Double-Dip Recession Deepens as U.S. Housing Market CollapsesHousing-Market / US Housing Sep 03, 2010 - 09:07 AM GMT
The Double-Dip recession I’ve been predicting for some time is deepening. And nowhere is the emergence of this powerful economic force more clear than in the housing market.
All the fresh economic data confirms that home sales are weakening … home inventories are rising … and home price pressure is building.
Meanwhile, we’re seeing a fresh rise in early-stage mortgage delinquencies after a multi-quarter respite. Credit demand is contracting for real estate and other loans. And bank failures are rising fast.
This can’t be prevented. Neither the Obama administration nor Congress nor the Federal Reserve can fire some magic bullet at the problem to kill it. So as an investor, you can only do one thing: Prepare!
Housing Dip Deepens As Artificial Support Wanes
Last week while I was on vacation, we got a rash of fresh data on housing — none of it pretty. Just consider …
- New home sales plunged 12 percent in July to a seasonally adjusted annual rate of only 276,000. That’s the lowest level since the Census Bureau began tracking these figures in 1963.
- The median price of a new home slumped 4.9 percent from a year ago to $204,000. That’s the lowest level since 2003.
- Existing home sales collapsed 27 percent in July to an annual rate of 3.83 million. That was twice as large a decline as economists expected.
Keep in mind that number includes not just single-family home sales, but also sales of condominiums and co-ops. If you use the single-family only figures, which go back decades, you see that sales haven’t been this weak since 1995.
- The combination of falling sales and rising for-sale inventory is going to torpedo pricing. Heck, we now have 11.9 months of inventory on the market in single family homes, assuming the current sales pace were to hold constant. That’s the worst reading since 1983.
Worse, more and more supply keeps being dumped on the market by banks and other owners of repossessed homes. The Home Affordable Modification Program, or HAMP, was supposed to prevent that from happening. But it has only provided 340,000 permanent mortgage modifications. That’s far short of the four million modifications the Obama administration laid out as a goal when it rolled the thing out more than a year ago.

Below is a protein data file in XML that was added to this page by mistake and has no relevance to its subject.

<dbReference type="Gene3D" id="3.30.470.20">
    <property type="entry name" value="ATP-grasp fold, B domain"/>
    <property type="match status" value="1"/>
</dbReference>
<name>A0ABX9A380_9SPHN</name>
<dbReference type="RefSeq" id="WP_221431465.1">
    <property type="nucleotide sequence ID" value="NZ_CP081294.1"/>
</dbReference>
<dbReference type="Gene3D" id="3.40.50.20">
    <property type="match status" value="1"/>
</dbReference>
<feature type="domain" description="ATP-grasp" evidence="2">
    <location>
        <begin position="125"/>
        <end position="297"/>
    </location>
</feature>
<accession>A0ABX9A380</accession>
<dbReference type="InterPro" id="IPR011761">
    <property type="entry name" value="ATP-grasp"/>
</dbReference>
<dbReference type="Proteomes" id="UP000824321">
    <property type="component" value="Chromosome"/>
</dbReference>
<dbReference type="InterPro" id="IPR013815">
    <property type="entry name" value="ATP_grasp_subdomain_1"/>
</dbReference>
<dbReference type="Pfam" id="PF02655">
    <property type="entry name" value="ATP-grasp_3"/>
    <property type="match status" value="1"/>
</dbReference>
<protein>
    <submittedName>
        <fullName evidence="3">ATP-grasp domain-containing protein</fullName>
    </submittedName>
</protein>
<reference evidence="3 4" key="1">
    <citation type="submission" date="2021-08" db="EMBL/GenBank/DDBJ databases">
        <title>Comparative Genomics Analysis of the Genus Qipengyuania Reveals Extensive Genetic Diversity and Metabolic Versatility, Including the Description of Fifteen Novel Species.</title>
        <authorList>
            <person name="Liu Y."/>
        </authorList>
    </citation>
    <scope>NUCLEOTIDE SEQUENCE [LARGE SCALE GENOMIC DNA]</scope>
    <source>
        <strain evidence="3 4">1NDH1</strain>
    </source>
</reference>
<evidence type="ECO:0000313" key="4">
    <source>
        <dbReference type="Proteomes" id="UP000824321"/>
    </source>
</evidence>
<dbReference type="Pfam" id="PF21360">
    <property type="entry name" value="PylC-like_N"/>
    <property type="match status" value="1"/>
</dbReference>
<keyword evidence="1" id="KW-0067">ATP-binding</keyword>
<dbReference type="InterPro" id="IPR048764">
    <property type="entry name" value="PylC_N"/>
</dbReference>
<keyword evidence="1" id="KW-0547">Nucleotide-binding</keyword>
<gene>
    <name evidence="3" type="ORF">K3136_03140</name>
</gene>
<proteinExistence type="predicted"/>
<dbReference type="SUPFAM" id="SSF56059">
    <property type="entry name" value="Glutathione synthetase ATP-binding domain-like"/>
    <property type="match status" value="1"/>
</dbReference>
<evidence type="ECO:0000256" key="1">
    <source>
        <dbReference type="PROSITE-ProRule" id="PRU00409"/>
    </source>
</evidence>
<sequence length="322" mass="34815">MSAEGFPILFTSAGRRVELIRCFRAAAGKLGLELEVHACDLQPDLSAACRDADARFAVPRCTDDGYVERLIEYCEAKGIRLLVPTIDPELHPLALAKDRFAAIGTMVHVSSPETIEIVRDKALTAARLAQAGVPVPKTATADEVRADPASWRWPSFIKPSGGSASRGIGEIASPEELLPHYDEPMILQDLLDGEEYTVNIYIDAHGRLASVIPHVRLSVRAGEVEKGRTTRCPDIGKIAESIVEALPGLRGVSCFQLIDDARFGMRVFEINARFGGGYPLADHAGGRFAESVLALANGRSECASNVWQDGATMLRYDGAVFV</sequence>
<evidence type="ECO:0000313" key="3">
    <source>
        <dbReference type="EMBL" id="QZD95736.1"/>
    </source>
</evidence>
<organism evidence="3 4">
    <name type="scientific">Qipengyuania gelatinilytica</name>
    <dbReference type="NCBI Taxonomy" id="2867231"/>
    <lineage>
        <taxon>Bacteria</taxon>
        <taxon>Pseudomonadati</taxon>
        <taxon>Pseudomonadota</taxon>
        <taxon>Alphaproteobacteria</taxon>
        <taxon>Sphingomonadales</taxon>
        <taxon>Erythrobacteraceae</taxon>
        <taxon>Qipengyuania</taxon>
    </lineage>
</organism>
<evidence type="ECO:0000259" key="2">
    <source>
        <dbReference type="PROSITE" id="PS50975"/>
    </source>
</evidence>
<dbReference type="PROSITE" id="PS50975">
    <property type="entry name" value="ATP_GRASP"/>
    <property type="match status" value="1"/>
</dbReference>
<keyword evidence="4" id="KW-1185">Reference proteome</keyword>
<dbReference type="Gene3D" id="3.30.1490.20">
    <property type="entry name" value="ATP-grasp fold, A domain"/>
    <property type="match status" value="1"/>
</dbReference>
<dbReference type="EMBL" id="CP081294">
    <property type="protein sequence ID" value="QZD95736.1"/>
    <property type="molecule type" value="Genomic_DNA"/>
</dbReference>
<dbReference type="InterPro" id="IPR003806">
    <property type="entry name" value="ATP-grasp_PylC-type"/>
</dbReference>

At the same time, the Mortgage Bankers Association just said that the 30-day late payment rate rose to 3.51 percent of all home loans in the second quarter. That’s the first gain in early-stage delinquencies in more than a year, and a leading indicator of rising future foreclosures.
Look, we’ve already seen 118 banks fail so far in 2010. Plus, the FDIC just revealed that its “problem list” of banks that could fail in the future grew to 829 in the second quarter from 775 a quarter earlier. That’s the highest since 1992.
If mortgage performance deteriorates again, and the double-dip recession drives up losses on other types of loans, we could easily see that list hit the four digits by the end of the year. Is that bullish for banks? For stocks? I sure don’t think so.
That’s especially true in light of the fact that we’re now LOSING private sector jobs again …
ADP Employer Services said the economy shed 10,000 jobs in August, worse than the 15,000-job gain forecast by economists. That’s the first time we shed private jobs in six months, and it comes as the government is laying off tens of thousands of Census workers.
More Bailouts Coming? Seriously?
In response to the latest round of dismal data, administration officials are flailing around. So are policymakers at the Fed. They’re talking about possibly reviving the home buyer tax credit … giving short-term loans to float mortgage borrowers through a period of unemployment … printing money to buy more assets … and all kinds of other stuff.
Pardon my French, folks, but that’s nuts! They’re essentially planning to do the same things that have already failed once … and expecting a different result.
Here’s the cold, hard reality that Washington won’t share with you: The only thing that can fix today’s problems is a time machine. Then we could go back to BEFORE the credit and housing bubbles got out of control, and do something to stop them.
The Fed should’ve aggressively raised rates. The banking regulators should’ve forced institutions to stop making dumb loans, rather than look the other way. Wall Street should’ve been more effectively policed, and prevented from raising leverage ratios to ridiculous levels.
But none of that happened. So a long, painful bust is preordained. It’s baked in. It’s coming whether we like it or not. We might as well all deal with that reality rather than keep hoping for some magic bullet from D.C.
Until next time,
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